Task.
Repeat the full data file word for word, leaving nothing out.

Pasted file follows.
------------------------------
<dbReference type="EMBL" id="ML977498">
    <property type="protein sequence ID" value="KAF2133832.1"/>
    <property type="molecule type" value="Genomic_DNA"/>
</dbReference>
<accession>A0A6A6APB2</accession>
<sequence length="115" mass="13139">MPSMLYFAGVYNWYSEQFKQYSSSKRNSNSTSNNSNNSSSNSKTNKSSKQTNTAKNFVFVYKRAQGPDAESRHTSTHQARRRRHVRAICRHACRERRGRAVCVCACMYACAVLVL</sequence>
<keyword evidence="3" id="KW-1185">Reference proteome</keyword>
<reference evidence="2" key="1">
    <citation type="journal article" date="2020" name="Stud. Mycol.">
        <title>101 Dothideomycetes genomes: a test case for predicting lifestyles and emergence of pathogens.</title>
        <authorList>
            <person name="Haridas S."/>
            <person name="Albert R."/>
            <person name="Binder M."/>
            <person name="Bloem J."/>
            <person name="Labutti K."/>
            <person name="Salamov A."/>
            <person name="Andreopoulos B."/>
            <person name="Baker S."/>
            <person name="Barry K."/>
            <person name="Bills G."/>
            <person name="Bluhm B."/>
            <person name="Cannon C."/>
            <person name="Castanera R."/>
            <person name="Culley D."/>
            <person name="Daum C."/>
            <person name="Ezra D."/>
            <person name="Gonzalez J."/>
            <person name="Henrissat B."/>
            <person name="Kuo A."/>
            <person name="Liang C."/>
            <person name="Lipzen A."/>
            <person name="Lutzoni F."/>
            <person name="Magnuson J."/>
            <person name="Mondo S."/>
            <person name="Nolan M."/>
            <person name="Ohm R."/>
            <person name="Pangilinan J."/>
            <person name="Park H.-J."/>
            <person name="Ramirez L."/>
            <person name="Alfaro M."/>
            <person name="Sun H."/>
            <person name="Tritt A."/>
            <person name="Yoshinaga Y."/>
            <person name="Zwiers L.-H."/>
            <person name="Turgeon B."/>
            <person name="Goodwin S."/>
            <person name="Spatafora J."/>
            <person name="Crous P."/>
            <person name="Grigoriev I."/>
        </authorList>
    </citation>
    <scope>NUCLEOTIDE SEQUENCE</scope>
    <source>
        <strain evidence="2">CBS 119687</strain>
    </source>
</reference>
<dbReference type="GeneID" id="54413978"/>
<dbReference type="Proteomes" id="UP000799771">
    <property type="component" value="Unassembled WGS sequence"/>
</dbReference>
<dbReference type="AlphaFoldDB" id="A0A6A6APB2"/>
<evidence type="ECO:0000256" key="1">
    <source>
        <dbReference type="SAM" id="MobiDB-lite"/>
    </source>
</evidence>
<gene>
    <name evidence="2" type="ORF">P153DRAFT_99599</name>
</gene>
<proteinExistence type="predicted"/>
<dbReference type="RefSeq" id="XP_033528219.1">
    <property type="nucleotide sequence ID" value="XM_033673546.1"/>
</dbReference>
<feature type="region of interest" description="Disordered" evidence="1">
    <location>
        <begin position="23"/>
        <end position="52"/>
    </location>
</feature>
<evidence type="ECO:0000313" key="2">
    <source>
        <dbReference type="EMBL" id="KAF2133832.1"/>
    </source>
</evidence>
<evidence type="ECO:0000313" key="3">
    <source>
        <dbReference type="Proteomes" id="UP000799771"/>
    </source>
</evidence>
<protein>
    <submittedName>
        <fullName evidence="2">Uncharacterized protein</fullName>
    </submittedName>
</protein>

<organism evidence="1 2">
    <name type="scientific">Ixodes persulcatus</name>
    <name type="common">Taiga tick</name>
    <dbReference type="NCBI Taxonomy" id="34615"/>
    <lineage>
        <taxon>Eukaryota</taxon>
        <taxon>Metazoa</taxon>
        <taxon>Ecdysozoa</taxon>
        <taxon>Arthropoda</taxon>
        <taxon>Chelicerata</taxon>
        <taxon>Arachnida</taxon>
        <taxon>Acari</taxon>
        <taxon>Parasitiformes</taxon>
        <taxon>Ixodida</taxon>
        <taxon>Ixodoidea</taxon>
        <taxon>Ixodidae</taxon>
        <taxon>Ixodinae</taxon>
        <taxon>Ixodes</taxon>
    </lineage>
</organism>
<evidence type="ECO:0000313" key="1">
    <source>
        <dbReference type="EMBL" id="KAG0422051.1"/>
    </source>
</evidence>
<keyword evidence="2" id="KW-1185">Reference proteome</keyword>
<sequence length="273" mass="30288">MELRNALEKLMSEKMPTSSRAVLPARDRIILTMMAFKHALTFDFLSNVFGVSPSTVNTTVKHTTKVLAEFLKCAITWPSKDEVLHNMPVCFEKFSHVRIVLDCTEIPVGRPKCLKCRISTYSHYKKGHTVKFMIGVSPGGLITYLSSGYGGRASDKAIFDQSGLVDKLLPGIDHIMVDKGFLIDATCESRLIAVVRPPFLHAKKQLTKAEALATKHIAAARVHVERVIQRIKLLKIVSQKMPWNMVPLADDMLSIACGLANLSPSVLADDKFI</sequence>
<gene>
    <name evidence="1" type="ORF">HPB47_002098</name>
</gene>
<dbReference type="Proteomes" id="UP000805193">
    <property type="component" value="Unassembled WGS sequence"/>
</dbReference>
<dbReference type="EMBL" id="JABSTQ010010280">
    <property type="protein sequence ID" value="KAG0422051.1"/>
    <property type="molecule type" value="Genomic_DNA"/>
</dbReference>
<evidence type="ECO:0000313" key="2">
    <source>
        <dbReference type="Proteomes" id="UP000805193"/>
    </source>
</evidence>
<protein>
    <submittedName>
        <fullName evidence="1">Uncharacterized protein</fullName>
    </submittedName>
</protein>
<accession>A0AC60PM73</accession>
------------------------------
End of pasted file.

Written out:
<dbReference type="EMBL" id="ML977498">
    <property type="protein sequence ID" value="KAF2133832.1"/>
    <property type="molecule type" value="Genomic_DNA"/>
</dbReference>
<accession>A0A6A6APB2</accession>
<sequence length="115" mass="13139">MPSMLYFAGVYNWYSEQFKQYSSSKRNSNSTSNNSNNSSSNSKTNKSSKQTNTAKNFVFVYKRAQGPDAESRHTSTHQARRRRHVRAICRHACRERRGRAVCVCACMYACAVLVL</sequence>
<keyword evidence="3" id="KW-1185">Reference proteome</keyword>
<reference evidence="2" key="1">
    <citation type="journal article" date="2020" name="Stud. Mycol.">
        <title>101 Dothideomycetes genomes: a test case for predicting lifestyles and emergence of pathogens.</title>
        <authorList>
            <person name="Haridas S."/>
            <person name="Albert R."/>
            <person name="Binder M."/>
            <person name="Bloem J."/>
            <person name="Labutti K."/>
            <person name="Salamov A."/>
            <person name="Andreopoulos B."/>
            <person name="Baker S."/>
            <person name="Barry K."/>
            <person name="Bills G."/>
            <person name="Bluhm B."/>
            <person name="Cannon C."/>
            <person name="Castanera R."/>
            <person name="Culley D."/>
            <person name="Daum C."/>
            <person name="Ezra D."/>
            <person name="Gonzalez J."/>
            <person name="Henrissat B."/>
            <person name="Kuo A."/>
            <person name="Liang C."/>
            <person name="Lipzen A."/>
            <person name="Lutzoni F."/>
            <person name="Magnuson J."/>
            <person name="Mondo S."/>
            <person name="Nolan M."/>
            <person name="Ohm R."/>
            <person name="Pangilinan J."/>
            <person name="Park H.-J."/>
            <person name="Ramirez L."/>
            <person name="Alfaro M."/>
            <person name="Sun H."/>
            <person name="Tritt A."/>
            <person name="Yoshinaga Y."/>
            <person name="Zwiers L.-H."/>
            <person name="Turgeon B."/>
            <person name="Goodwin S."/>
            <person name="Spatafora J."/>
            <person name="Crous P."/>
            <person name="Grigoriev I."/>
        </authorList>
    </citation>
    <scope>NUCLEOTIDE SEQUENCE</scope>
    <source>
        <strain evidence="2">CBS 119687</strain>
    </source>
</reference>
<dbReference type="GeneID" id="54413978"/>
<dbReference type="Proteomes" id="UP000799771">
    <property type="component" value="Unassembled WGS sequence"/>
</dbReference>
<dbReference type="AlphaFoldDB" id="A0A6A6APB2"/>
<evidence type="ECO:0000256" key="1">
    <source>
        <dbReference type="SAM" id="MobiDB-lite"/>
    </source>
</evidence>
<gene>
    <name evidence="2" type="ORF">P153DRAFT_99599</name>
</gene>
<proteinExistence type="predicted"/>
<dbReference type="RefSeq" id="XP_033528219.1">
    <property type="nucleotide sequence ID" value="XM_033673546.1"/>
</dbReference>
<feature type="region of interest" description="Disordered" evidence="1">
    <location>
        <begin position="23"/>
        <end position="52"/>
    </location>
</feature>
<evidence type="ECO:0000313" key="2">
    <source>
        <dbReference type="EMBL" id="KAF2133832.1"/>
    </source>
</evidence>
<evidence type="ECO:0000313" key="3">
    <source>
        <dbReference type="Proteomes" id="UP000799771"/>
    </source>
</evidence>
<protein>
    <submittedName>
        <fullName evidence="2">Uncharacterized protein</fullName>
    </submittedName>
</protein>

<organism evidence="1 2">
    <name type="scientific">Ixodes persulcatus</name>
    <name type="common">Taiga tick</name>
    <dbReference type="NCBI Taxonomy" id="34615"/>
    <lineage>
        <taxon>Eukaryota</taxon>
        <taxon>Metazoa</taxon>
        <taxon>Ecdysozoa</taxon>
        <taxon>Arthropoda</taxon>
        <taxon>Chelicerata</taxon>
        <taxon>Arachnida</taxon>
        <taxon>Acari</taxon>
        <taxon>Parasitiformes</taxon>
        <taxon>Ixodida</taxon>
        <taxon>Ixodoidea</taxon>
        <taxon>Ixodidae</taxon>
        <taxon>Ixodinae</taxon>
        <taxon>Ixodes</taxon>
    </lineage>
</organism>
<evidence type="ECO:0000313" key="1">
    <source>
        <dbReference type="EMBL" id="KAG0422051.1"/>
    </source>
</evidence>
<keyword evidence="2" id="KW-1185">Reference proteome</keyword>
<sequence length="273" mass="30288">MELRNALEKLMSEKMPTSSRAVLPARDRIILTMMAFKHALTFDFLSNVFGVSPSTVNTTVKHTTKVLAEFLKCAITWPSKDEVLHNMPVCFEKFSHVRIVLDCTEIPVGRPKCLKCRISTYSHYKKGHTVKFMIGVSPGGLITYLSSGYGGRASDKAIFDQSGLVDKLLPGIDHIMVDKGFLIDATCESRLIAVVRPPFLHAKKQLTKAEALATKHIAAARVHVERVIQRIKLLKIVSQKMPWNMVPLADDMLSIACGLANLSPSVLADDKFI</sequence>
<gene>
    <name evidence="1" type="ORF">HPB47_002098</name>
</gene>
<dbReference type="Proteomes" id="UP000805193">
    <property type="component" value="Unassembled WGS sequence"/>
</dbReference>
<dbReference type="EMBL" id="JABSTQ010010280">
    <property type="protein sequence ID" value="KAG0422051.1"/>
    <property type="molecule type" value="Genomic_DNA"/>
</dbReference>
<evidence type="ECO:0000313" key="2">
    <source>
        <dbReference type="Proteomes" id="UP000805193"/>
    </source>
</evidence>
<protein>
    <submittedName>
        <fullName evidence="1">Uncharacterized protein</fullName>
    </submittedName>
</protein>
<accession>A0AC60PM73</accession>